As to the matter of Adam Strange, there is no pre-Crisis story, in no issue, that shows Strange being awarded an honorary JLA membership, or that states such, either in text, dialogue, footnotes, or editor’s responses in the lettercol. This was corroborated by Craig “Mr. Silver Age” Shutt in one of his CBG columns last year.

Since someone will mention it, I will go ahead and state that THE AMAZING WORLD OF DC COMICS # 14 (Mar., 1977) does insist that Strange is an honorary JLAer; it also bestows the same status on a number of other super-heroes. It does not reference specific issues in which these honours were bestowed (since there were none); rather, AWODCC # 14 states that it was a general conference based on assistance those heroes gave to the JLA.

As a reference, AWODCC # 14 is poor. It is riddled with errors and misstatements of fact. Besides that, its insistence that those heroes were honorary members is internally flawed, since it conspicuously omits Robin, the Boy Wonder, who appeared in at least three pre-Crisis JLA stories. But, if someone wants to take AWODCC # 14, with all of its flaws, as some sort of revisionist document, then I cannot argue.

But, as far as the Silver Age goes, Adam Strange was never an honorary JLAer, and no pre-Crisis story at all ever showed that to be the case.

I suspect this belief comes from a couple of things. One, many fans glom onto it as a Neat Idea. Two, it probably stems, in part, from a misremembering of a thought-bubble from the Flash in “The Planet That Came to a Standstill”, from MYSTERY IN SPACE # 75 (May, 1962). At the conclusion, when Adam explains his defeat of Kanjar Ro, the Scarlet Speedster reflects that he is going to nominate Strange for JLA-hood at the next membership meeting.

In fact, Adam Strange was nominated at two JLA membership meetings—in JLA # 4 (Jun.-Jul., 1961) and # 42 (Feb., 1966). But he never got past the nomination stage.

As for the Phantom Stranger, the same sort of confusion exists. Only, in his case, the Stranger was not a honorary member of the JLA, but a full-fledged one!

At the conclusion of the Phantom Stranger’s first encounter with the JLA—”A Stranger Walks Among Us”, JLA # 103 (Dec., 1972), the Justice League members vote him in as a regular Leaguer; however, he disappears without informing the group whether or not he accepts the honour.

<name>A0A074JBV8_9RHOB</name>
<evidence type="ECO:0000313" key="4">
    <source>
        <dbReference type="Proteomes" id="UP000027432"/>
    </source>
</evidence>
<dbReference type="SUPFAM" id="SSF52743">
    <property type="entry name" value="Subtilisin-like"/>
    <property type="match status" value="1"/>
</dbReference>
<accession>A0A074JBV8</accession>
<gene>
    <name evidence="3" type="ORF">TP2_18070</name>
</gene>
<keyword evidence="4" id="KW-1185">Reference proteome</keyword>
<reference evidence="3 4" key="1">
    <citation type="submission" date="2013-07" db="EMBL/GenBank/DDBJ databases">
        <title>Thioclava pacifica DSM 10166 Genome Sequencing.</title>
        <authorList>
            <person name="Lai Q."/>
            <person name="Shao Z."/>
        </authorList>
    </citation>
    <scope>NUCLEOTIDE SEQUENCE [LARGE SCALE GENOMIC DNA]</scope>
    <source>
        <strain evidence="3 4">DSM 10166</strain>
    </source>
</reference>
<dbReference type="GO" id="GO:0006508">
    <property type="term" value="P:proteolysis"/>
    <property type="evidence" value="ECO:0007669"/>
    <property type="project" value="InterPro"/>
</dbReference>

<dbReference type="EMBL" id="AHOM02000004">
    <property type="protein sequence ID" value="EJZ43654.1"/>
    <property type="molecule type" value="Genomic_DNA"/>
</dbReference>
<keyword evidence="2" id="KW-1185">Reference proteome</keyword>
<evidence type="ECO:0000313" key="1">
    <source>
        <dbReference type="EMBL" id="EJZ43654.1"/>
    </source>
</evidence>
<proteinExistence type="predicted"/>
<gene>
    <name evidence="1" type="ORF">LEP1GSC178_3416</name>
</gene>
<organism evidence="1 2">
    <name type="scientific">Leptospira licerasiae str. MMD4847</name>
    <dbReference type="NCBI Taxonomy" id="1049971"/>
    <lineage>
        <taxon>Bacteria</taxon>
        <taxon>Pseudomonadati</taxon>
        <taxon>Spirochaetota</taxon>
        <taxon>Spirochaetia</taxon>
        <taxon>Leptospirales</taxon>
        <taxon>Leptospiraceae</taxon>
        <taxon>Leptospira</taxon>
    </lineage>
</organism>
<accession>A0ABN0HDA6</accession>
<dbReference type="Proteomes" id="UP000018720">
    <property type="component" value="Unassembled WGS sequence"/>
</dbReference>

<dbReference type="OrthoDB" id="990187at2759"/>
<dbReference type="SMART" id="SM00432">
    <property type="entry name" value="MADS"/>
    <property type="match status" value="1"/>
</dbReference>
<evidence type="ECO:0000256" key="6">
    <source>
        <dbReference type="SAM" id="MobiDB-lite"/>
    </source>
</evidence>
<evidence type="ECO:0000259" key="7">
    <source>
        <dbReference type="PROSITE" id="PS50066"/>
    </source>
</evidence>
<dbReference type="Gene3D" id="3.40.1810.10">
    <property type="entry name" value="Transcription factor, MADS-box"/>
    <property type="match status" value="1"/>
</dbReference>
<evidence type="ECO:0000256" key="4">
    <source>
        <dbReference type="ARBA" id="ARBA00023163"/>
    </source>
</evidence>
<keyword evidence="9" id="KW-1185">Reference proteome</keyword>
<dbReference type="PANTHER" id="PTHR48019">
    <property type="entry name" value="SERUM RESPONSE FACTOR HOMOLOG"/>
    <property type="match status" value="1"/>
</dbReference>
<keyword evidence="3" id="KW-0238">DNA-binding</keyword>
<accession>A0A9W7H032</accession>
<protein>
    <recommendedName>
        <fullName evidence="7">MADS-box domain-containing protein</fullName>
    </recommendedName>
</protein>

The Stranger remained mum on the point for his next couple of appearances with the League, creating a certain degree of fuzziness as to his status. Then, in JLA # 146 (Sep., 1977), the entire JLA assembles to tackle a menace, and the Phantom Stranger shows up, as well. When he interjects his opinion into the discussion, the Green Arrow objects, to which the Stranger responds: “I AM a member of the Justice League, am I not?”

Hope this helps.

Commander Benson

Commander, very interesting. Thanks for filling in the details re: Adam and the Stranger.
On the Legion, Cham only says that they don’t accept people with duplicate powers, not that it’s written into the constitution. Which could just mean it’s an unofficial standard for when they hold membership tryouts–possibly one that evolved over time as more people from Durla, Braal, etc. tried out (“I’m sorry, we already have one guy with magnetic powers.”).
My guess about the behind-the-scenes reasoning is that given how many of the Legion’s powers were racial (Phantom Girl, Chameleon Boy, Cosmic Boy, Triplicate Girl, Matter-Eater Lad, Shrinking Violet, Saturn Girl, and so on), the idea of Why Them? (as the story points out, none of them are the exemplar of their race) occurred to someone.
Regarding Karate Kid, I think arguing he doesn’t have a power is taking a very technical definition of power. The fact that technically he “only” shatters vault doors and steel girders by skill rather than say, super-strength, is no less a power than Brainy being really, really, really, really smart.

Yeah, I always loved the Phantom Stranger’s JLA membership because he’d just pop in whenever he felt like it, which was seldom. After all, he’s the freaking Phantom Stranger. That’s his whole shtick. He must remain … a stranger..